After 6 hectic days,
                      writer’s block dissipated.
                      God wrote a haiku.

      Liked by 1 person

  13. Love this! Great advice. As with life 😉 Don’t stumble over the things that are blocking your path – collect them and use them to build!

    Liked by 2 people

  14. I dread to think what would be produced if I were to write for any more than four MINUTES a day..


  15. Nancy Ruegg says:

    Topnotch writing doesn’t just flow from your pen?! I had no idea writer’s block was an issue for you, Mitch. Thank you for the useful tips–especially the one about switching from right brain to left brain. Makes sense to give the dominant side a break once in awhile. I’ll have to research that further.

    Liked by 1 person

    • mitchteemley says:

      Hah! I think writers whose words just flow from their pens only exist in movies, Nancy, ironically, written by screenwriters who struggled to get their script into a producible form! Glad there was something useful here for you.

      Liked by 1 person

  16. Ann Coleman says:

    That’s excellent advice for writers!

    Liked by 1 person

  17. Thanks for the trick. This may be my salvation.

    Liked by 1 person

  18. Thank you Mitch. I have been letting perceived “writers block” allow me to slack off and be lazy about writing for days on end sometimes. I have a whole lot of justifications (excuses) to keep it going. I really like the idea of a block as something to build on or with. I will take this to heart for memory in the future.

    Liked by 1 person

  19. gpavants says:

    Hi Mitch,

    What does that tombstone say? It does remind me that there are lots of days to write when we feel at a dead impasse. Talking, listening, praying, etc. is also part of the writing, communication process. The Lord gives me ideas and nuggets of gold while exercising.

    In Christ,


    Liked by 1 person

  20. gregoryjoel says:

    Thank you for the reminders. I was just expressing my “writer’s block” to my wife this weekend. Your timing couldn’t have been better.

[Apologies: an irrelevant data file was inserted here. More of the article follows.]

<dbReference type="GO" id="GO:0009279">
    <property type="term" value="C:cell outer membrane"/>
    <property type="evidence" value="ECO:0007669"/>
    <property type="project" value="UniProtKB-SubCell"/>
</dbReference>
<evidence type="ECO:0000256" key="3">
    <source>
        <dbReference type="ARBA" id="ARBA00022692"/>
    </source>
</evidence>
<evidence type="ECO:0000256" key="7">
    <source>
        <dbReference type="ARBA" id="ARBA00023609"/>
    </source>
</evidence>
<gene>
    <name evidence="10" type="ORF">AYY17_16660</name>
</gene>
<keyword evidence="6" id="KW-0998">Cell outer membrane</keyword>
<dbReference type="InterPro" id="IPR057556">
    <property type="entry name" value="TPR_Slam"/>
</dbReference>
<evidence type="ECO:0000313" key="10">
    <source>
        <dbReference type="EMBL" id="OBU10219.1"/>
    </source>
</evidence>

Liked by 1 person

  21. A KEEPER! Brilliant as always, thanks Mitch!

    Liked by 1 person

  22. Brandon says:

    Well written post, very engaging.

    This is a hot topic for me right now in my own writing.

    Especially during these times where more time can be spent writing. It’s an opportunity you don’t want to let go by!

    Plenty of other opportunities as well, from financial to self-growth. I’ve always explored this topic.

    Thank you for sharing this important topic in a time of high demand.

    Nicely done! 🙂

    Liked by 1 person

  23. Miss Jen says:

    “Writers who believe in great first drafts are like romantics who believe in love at first sight.” Cracked up! So true… Also love your metaphor of lacing up literary Nikes, that made me day 🙂 Yes, I agree with you, it’s about letting go of any pretences to perfectionism, too. We’re all just working at bettering our craft, one post at a time, and it’s okay to stumble along the way. It just so happens that I’ve also written a piece on how to overcome writer’s block (or the fear of facing a blank page): Would love to hear your thoughts!

    Liked by 1 person

  24. phijam singh says:

    Great post. Really thanks and appreciate Mitch

    Liked by 1 person

  25. Pingback: Tips for Writers: A Cure for Writer’s Block — Mitch Teemley | Thriller/Suspense Film and Writing Festival

  26. Pingback: Tips for Writers: Just Show Up | Mitch Teemley